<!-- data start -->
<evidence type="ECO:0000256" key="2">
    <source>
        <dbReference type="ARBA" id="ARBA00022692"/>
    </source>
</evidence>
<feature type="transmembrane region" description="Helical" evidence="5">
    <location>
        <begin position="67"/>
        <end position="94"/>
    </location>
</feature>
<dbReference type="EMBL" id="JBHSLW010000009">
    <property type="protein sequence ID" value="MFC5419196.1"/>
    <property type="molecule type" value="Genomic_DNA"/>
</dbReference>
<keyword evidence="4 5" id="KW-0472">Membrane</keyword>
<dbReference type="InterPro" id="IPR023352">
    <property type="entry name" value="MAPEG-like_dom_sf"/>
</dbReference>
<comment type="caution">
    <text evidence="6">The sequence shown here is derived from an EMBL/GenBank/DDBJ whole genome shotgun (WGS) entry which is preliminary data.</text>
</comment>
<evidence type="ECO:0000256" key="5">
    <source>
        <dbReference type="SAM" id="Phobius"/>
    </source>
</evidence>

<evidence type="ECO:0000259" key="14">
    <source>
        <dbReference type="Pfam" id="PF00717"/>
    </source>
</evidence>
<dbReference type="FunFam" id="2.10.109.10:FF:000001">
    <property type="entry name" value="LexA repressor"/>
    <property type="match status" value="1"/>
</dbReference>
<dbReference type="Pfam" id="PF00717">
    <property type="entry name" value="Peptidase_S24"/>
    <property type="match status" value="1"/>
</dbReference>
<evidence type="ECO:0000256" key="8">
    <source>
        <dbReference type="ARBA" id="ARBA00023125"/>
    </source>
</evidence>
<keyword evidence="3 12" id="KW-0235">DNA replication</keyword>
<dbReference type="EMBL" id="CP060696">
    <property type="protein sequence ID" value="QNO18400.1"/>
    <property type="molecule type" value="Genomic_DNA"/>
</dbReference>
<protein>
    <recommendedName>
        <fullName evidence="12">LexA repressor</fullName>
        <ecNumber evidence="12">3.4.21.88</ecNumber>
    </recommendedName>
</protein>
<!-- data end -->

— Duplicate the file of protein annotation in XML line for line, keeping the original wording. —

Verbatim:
<evidence type="ECO:0000256" key="2">
    <source>
        <dbReference type="ARBA" id="ARBA00022692"/>
    </source>
</evidence>
<feature type="transmembrane region" description="Helical" evidence="5">
    <location>
        <begin position="67"/>
        <end position="94"/>
    </location>
</feature>
<dbReference type="EMBL" id="JBHSLW010000009">
    <property type="protein sequence ID" value="MFC5419196.1"/>
    <property type="molecule type" value="Genomic_DNA"/>
</dbReference>
<keyword evidence="4 5" id="KW-0472">Membrane</keyword>
<dbReference type="InterPro" id="IPR023352">
    <property type="entry name" value="MAPEG-like_dom_sf"/>
</dbReference>
<comment type="caution">
    <text evidence="6">The sequence shown here is derived from an EMBL/GenBank/DDBJ whole genome shotgun (WGS) entry which is preliminary data.</text>
</comment>
<evidence type="ECO:0000256" key="5">
    <source>
        <dbReference type="SAM" id="Phobius"/>
    </source>
</evidence>

<evidence type="ECO:0000259" key="14">
    <source>
        <dbReference type="Pfam" id="PF00717"/>
    </source>
</evidence>
<dbReference type="FunFam" id="2.10.109.10:FF:000001">
    <property type="entry name" value="LexA repressor"/>
    <property type="match status" value="1"/>
</dbReference>
<dbReference type="Pfam" id="PF00717">
    <property type="entry name" value="Peptidase_S24"/>
    <property type="match status" value="1"/>
</dbReference>
<evidence type="ECO:0000256" key="8">
    <source>
        <dbReference type="ARBA" id="ARBA00023125"/>
    </source>
</evidence>
<keyword evidence="3 12" id="KW-0235">DNA replication</keyword>
<dbReference type="EMBL" id="CP060696">
    <property type="protein sequence ID" value="QNO18400.1"/>
    <property type="molecule type" value="Genomic_DNA"/>
</dbReference>
<protein>
    <recommendedName>
        <fullName evidence="12">LexA repressor</fullName>
        <ecNumber evidence="12">3.4.21.88</ecNumber>
    </recommendedName>
</protein>